Replacement Prices:

Replacement prices for the Grand Seiko 9R65A are not available because the movement is not available for individual sale. If you have an issue with your 9R65 powered watch, you should first consider taking it/sending it in to a Grand Seiko authorized repair center. During an overhaul, GS may replace the movement at their discretion. If you do not want to have GS service your timepiece, the only way to get parts for repair may be to purchase a used watch on the secondary market.

Examples of watches with the 9R65:

Additional Resources:

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Maxim Bobin
Maxim Bobin
2 years ago

Seiko officially claims the accuracy of the caliber 9R65 has an average monthly rate of +/-15 seconds per day in normal temperature conditions (between 10 – 60 degrees C). This works out to be a rate of about +/- 1 second per day.” – typo found. You mean +/-15 seconds per MONTH. In reality both my SBGA011 and SBGA231 have accuracy of approximately +0.1 sec per 24 hours (only +3 sec per month)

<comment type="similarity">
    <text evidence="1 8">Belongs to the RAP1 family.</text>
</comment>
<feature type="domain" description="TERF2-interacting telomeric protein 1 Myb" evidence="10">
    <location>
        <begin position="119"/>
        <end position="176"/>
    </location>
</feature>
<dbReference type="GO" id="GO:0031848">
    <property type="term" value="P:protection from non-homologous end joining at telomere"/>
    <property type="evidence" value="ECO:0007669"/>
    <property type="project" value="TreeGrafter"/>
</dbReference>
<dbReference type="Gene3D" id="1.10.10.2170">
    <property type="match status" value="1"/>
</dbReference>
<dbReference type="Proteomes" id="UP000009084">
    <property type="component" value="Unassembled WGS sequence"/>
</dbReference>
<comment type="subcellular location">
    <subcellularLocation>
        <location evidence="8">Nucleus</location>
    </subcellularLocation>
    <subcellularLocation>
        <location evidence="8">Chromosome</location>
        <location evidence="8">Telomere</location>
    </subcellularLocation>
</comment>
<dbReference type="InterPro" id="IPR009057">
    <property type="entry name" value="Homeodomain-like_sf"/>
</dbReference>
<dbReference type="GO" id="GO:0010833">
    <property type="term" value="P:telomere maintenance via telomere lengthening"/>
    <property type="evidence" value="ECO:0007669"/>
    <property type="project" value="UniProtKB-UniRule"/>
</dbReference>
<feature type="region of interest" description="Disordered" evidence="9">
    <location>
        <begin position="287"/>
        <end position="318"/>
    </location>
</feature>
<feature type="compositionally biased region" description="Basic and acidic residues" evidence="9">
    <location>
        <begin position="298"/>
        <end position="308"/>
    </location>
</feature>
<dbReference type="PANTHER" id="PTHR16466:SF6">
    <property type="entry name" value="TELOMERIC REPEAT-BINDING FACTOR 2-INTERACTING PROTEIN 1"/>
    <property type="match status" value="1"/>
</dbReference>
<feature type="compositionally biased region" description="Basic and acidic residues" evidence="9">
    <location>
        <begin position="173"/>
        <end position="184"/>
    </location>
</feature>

Wibowo PR
Wibowo PR
2 years ago

mechanical purists will say this is quartz movement

hey, did you forget?! quartz movement uses a battery-powered stepper motor to move

Raymond Bushrow
Raymond Bushrow
1 year ago

Amazing movement my sbga465 hasn’t lost 1 second in the first month of use. Very happy with it you would think it’s a quartz watch.

Callin Mag
Callin Mag
1 year ago

I couldn’t be happier with any movement known in production. This “Winter” GS is certainly the most accurate watch I have (I have about 60 swiss/japanese mix). Seiko does a work here unlike anything else. Not even Patek (though great designs and in house movements) come up to the 9r65 movement. I do believe it is more accurate than most quartz watches, and certainly more accurate than any automatics.